"This soup started out as an experiment in what to do with the knuckle meat of the stone crab," explains the chef. "We had the ingredients in the kitchen and began trying one thing and another. Since I love crunch -- I've got a recipe that pairs Rice Krispies and sole -- I came up with the spiced popcorn. The soup has been so popular that we've moved it to the regular seasonal menu and we've noticed that it now rivals our classic French onion soup."
The Ritz also does a seasonal white asparagus bisque with poached oysters, Banyuls vinegar and toasted almonds that sounds like a train wreck of colliding flavors but turns out to be a smooth and luxurious ride.
When he is cooking at home, Howe says his soups have to be kid-friendly. "I've got two young sons and they want chicken noodle so that's what I make," he says. "For myself and my wife, we love all kinds of vegetable soups and we're also fond of chilled tomato bisque made with heirloom tomatoes."
Roasted pumpkin bisque lavender marshmallow soup might sound like a train wreck, too, although it begins to make sense when Derek Barnes of Derek's Culinary Casual explains "nostalgia meets modern. The classic holiday combination of sweet potato, pumpkin and marshmallows melds well with the savory and elegant taste of the lavender.
The thrill of the chill
At The Bijou Caf�, where the food is continental, there are always soups on the menu, both hot and chilled.
A rotating cavalcade of seasonal soups has been a signature flourish at J.P. Knaggs' downtown Sarasota establishment for 22 years. He is especially inventive with chilled soups and a star of the menu currently is a light and delicate raspberry champagne soup he makes with both frozen and fresh raspberries, pureed, a little yogurt and heavy cream and an infusion of champagne folded in right before serving.
Knaggs says most people order it as a starter, but you could save it for dessert, it is so light and refreshing. "The wonderful thing about chilled soups is that they take few ingredients and are easy to make," he says. "And yet they make a big impression. People always think they're special."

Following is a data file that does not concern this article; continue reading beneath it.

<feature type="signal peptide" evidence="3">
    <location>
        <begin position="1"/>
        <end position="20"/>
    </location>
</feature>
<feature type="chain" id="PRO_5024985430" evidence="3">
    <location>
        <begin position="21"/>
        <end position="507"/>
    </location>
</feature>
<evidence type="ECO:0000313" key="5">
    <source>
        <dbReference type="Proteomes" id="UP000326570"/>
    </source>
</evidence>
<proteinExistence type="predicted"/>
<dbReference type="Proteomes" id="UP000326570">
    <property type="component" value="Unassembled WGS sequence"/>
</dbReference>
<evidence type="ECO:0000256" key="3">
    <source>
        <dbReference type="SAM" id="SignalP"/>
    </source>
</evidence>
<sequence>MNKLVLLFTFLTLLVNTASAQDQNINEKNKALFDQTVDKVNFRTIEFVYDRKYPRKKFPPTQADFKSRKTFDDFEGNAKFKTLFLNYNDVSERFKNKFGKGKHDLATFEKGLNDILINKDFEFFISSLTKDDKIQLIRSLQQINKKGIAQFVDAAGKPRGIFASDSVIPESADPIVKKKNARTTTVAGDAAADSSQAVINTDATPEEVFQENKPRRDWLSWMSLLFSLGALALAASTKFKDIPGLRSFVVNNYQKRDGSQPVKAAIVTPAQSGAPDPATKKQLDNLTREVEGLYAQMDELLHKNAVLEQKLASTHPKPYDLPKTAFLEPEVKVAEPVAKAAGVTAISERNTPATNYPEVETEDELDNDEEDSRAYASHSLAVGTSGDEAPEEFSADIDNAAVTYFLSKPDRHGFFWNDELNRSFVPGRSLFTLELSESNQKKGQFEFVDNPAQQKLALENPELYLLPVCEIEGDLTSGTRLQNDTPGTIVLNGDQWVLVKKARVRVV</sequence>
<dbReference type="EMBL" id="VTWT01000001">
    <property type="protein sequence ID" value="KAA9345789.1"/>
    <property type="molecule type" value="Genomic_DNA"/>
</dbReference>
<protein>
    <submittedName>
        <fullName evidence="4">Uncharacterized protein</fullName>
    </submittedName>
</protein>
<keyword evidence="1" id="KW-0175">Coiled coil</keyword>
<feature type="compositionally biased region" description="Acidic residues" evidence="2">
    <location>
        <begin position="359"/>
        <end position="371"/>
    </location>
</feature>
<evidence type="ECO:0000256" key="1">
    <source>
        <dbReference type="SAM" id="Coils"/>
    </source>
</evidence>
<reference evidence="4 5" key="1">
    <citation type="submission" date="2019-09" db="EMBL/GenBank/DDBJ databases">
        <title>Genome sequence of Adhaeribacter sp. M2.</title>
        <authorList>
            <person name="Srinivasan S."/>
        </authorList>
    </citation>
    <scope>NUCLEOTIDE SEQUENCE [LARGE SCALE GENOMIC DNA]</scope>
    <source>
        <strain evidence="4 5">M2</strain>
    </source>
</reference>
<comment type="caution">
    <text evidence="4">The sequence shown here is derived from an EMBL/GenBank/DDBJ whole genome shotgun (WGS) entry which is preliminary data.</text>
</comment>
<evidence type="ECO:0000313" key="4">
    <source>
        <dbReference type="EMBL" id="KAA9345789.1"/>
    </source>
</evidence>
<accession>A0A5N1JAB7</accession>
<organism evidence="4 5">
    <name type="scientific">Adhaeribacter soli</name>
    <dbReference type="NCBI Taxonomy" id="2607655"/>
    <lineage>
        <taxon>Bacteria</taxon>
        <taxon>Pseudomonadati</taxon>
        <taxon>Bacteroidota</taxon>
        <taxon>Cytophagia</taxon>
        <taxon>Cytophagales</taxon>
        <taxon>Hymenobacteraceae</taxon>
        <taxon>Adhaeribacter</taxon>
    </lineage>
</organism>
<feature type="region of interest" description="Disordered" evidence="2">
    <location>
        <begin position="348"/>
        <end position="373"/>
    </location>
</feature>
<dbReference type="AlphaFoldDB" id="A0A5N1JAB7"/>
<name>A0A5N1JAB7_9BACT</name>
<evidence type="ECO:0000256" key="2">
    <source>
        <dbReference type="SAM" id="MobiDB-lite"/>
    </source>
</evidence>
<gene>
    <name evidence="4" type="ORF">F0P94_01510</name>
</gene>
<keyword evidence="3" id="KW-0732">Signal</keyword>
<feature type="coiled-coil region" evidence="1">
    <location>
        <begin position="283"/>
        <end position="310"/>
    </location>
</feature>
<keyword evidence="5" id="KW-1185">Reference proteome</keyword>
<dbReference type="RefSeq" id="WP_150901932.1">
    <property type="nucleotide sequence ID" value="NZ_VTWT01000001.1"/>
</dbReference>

Another rotating favorite at The Bijou is Senegalese chilled soup made with curried chicken, apples and spices. And Knaggs recently garnered raves with a chilled pumpkin and ginger soup he served as the first course for a wine dinner. "But our all-time menu classic chilled soup is vichyssoise," Knaggs says. "It's our only soup that has its own day of the week. I serve it every Friday and part of the reason is that it's my wife, Shay's, favorite. She counts on having it once a week so I make it here at the restaurant instead of at home.
"Most of our regulars know that Friday is vichyssoise day and we sell a lot of it. In fact, all of our chilled soups have been popular right from day one."
� Three flavors guaranteed to polarize guests are fennel, cilantro and cumin. Half the crowd will hate them and the other half will rave. If you serve a soup with one of these ingredients, have another option as a back up; you will need it.
� Instead of using cornstarch, which can make soup gluey, make a blond roux of flour and butter and add it to the soup about 15 minutes before it is finished.
� Skim your soup every 15 minutes. Removing the film from the surface eliminates bitterness and improves flavor. Do all your skimming before you add the roux.
� For vegetable soup, saut� ingredients in oil and then a bit of water before adding broth and seasonings. This releases and intensifies flavors, especially important in soup shooters.
� For cream soup, always add cream or milk last.
� Never put hot soup in the refrigerator, it is bad for the appliance. Put the hot pot in the sink filled with cold water and let the soup cool down.
� Most soups, hot or cold, are better made the day before. Time and cool temperatures allow the flavors to meld.
-- Larry Barrett,
Simply Gourmet Catering
When you don't have the time to make soup, use prepared soups and add your own touches.
To lentil or minestrone, add:
� a few drops of fragrant olive oil and a grind of black pepper
� thin slices of Parmesan cheese toast rubbed with garlic and torn into small pieces
To hot tomato soup, add:
� cream or milk
� buttered toast cut into squares
� toasted bread crumbs or croutons
� minced tarragon, basil, chives or dill
� curry powder
� whole wheat toast with melted cheddar cheese
� croutons spread with goat cheese, sprinkled with thyme and broiled
-- Deborah Madison,